A ‘Parking Lot’ Over the L Train?
14th Street, near Ninth Avenue. Residents fear that the L train closure project could innundate their neighborhoods. Photo: Violette79, via flickr
MTA employees used a pump train as they worked around the clock to pumping seawater out of the L train's tunnel following a storm surge in November 2012. Reconstruction of the tunnel, starting in a year, will likely to close the tunnel for the duration, leading to what some fear will be traffic chaos above ground, particularly along 14th Street. Photo: Metropolitan Transportation Authority/Patrick Cashin.
Residents near 14th Street worry that the subway closure will add to street congestion
By Rui Miao
Commuters are not the only people anxious about the L train closure scheduled to begin in January 2018. Downtown residents, especially those who live near 14th Street, worry about how congested their neighborhoods may become.
“I’m very concerned that 14th Street will be a permanent parking lot during the 18 months,” said Luc Nadal, who has lived on the street for 10 years, “unless we take really strong measures to tackle the problem.”
Nadal is among dozens of neighbors who showed up at a Manhattan Community Board 2 Traffic & Transportation Committee meeting on Jan. 5 to voice their concerns over the impact that the train closure will have on the area. In July 2016, the MTA officially announced the 18-month shutdown of the L train, due to a needed reconstruction of the Canarsie Tunnel flooded by Hurricane Sandy in 2012. Thousands of riders who rely on the downtown line will have to find alternative shuttles for their crosstown or cross-river trips.
Many worry that the vehicular traffic on 14th Street, under which the L train runs, will get out of control.
A campaign called “PeopleWay” advocates that the city and the MTA close 14th Street to private cars during the absence of the L train, making it exclusive to buses, bikes and pedestrians. “Even if we get 14th Street closed,” said Nadal, “just putting all these people who are using the L train corridor to go crosstown on buses — it’s [still] going to transform 14th street into a parking lot, unless the buses are managed in an extremely efficient way.” “Street closures fall under the purview of NYCDOT,” said Kevin Ortiz, MTA & NYC Transit Spokesman. “That being said, we are working closely with DOT to mitigate the impact of this vital work on our customers.”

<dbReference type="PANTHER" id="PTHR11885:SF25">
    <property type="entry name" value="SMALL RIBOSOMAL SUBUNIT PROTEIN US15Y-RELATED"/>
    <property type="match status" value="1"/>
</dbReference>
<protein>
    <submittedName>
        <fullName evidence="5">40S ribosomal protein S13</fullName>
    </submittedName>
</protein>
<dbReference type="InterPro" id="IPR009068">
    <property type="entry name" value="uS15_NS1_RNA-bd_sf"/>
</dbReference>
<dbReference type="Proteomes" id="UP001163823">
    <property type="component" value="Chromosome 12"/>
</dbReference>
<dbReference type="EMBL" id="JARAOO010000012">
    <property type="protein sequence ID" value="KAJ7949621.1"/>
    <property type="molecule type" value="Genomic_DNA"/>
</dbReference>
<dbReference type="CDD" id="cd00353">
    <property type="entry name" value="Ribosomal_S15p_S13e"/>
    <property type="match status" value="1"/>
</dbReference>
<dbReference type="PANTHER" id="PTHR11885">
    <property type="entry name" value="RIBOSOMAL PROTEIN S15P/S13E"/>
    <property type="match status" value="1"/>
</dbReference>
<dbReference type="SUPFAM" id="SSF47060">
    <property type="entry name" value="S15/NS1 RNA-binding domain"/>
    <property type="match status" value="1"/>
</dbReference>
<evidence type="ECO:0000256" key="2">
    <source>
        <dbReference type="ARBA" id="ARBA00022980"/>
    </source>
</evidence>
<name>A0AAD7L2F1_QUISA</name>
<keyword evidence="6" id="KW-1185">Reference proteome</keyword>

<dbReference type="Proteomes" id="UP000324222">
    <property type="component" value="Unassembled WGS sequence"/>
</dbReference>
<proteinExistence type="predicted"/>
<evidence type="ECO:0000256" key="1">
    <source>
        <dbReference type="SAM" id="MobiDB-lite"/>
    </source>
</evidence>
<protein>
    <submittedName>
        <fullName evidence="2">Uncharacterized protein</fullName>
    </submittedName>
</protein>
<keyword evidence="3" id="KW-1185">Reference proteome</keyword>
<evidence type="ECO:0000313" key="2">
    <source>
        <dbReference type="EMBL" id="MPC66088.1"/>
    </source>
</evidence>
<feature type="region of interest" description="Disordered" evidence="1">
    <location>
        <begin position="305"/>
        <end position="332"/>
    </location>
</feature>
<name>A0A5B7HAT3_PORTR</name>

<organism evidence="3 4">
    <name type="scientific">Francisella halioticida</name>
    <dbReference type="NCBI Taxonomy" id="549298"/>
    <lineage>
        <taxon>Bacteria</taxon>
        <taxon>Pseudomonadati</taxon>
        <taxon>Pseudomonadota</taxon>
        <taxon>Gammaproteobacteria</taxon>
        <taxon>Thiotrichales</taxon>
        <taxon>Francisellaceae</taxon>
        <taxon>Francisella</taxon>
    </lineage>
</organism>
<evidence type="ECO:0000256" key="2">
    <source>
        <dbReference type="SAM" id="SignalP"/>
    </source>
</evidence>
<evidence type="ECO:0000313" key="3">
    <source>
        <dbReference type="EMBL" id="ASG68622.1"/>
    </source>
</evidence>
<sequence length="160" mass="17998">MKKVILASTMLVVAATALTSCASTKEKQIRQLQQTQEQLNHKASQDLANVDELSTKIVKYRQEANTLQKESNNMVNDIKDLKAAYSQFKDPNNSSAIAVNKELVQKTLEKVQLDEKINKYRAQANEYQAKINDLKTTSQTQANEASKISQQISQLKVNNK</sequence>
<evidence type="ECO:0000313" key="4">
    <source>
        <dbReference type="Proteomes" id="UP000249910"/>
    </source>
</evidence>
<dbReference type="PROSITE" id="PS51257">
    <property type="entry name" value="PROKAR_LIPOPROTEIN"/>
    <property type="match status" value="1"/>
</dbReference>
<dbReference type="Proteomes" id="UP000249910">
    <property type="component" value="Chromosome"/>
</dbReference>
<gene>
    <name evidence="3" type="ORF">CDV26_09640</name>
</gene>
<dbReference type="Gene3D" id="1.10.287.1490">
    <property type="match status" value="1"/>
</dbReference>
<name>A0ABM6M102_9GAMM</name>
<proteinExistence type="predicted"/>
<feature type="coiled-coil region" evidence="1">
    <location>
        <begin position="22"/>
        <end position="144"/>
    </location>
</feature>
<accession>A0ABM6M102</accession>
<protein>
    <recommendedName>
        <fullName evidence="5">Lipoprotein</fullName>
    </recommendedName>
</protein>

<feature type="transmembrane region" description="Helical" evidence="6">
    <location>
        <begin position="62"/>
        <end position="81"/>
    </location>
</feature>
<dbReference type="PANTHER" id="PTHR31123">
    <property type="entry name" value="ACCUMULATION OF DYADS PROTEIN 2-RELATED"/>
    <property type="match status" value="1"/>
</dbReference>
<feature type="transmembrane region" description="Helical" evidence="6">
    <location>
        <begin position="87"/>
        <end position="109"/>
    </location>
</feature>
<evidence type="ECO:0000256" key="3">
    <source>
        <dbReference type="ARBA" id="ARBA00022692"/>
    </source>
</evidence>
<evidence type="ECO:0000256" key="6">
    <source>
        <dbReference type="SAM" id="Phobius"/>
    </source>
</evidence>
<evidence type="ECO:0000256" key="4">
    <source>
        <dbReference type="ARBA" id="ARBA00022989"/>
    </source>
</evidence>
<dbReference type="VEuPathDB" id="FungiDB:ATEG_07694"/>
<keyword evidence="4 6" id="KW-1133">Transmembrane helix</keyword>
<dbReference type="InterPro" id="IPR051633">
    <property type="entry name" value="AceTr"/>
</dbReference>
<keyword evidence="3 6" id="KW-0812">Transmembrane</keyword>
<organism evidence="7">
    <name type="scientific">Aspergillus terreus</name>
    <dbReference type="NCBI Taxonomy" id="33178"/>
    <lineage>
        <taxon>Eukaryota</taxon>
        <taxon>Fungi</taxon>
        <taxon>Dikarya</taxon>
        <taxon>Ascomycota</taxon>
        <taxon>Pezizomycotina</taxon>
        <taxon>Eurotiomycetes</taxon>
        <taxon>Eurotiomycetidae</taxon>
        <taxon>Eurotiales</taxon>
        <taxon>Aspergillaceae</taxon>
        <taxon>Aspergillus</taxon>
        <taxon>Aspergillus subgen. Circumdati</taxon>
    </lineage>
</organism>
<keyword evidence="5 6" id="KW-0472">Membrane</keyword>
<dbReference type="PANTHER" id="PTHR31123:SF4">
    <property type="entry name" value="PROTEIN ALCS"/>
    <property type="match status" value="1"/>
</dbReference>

“It’s a continuation of discussion that has begun in this committee,” said Terri Cude, chairwoman of CB2. Since last May, the MTA has held several community meetings in areas affected by the upcoming closure — in addition to its visits to the 11 Community Boards along the L Line, CB2 among them.
According to an announcement in late July, the MTA “plans to work closely with the city and state to develop routes and determine service levels needed to accommodate projected ridership.” To date, no plan has been revealed regarding substitute transportation for L train riders, or plans for street traffic in affected areas.
“I’ve lived on 14th Street for 20 years, between University and Fifth — really a ground zero,” said David Koch, who also attended the CB2 meeting. “We have to come up with a great, great long-term solution to the problem it is because of the traffic and residential movements — and an interim solution that really make people … say ‘New York can do it’.”
Ideas proposed at the meeting included trolley cars and Select Bus Service. The next “L train shutdown brainstorm workshop,” hosted by Manhattan Borough President Gale Brewer’s office, is scheduled for Thursday, Jan. 26, 2017 from 6 p.m. to 8 p.m. the Hudson Guild Fulton Senior Center, on Ninth Avenue between 17th and 18th Streets. Representatives from the MTA and DOT are scheduled to attend.
“We are working closely with the MTA to look at all ways to mitigate the impacts of the L-train’s shutdown,” a DOT spokesperson said in an email. “With a focus on mass transit, bikes and ferries.”
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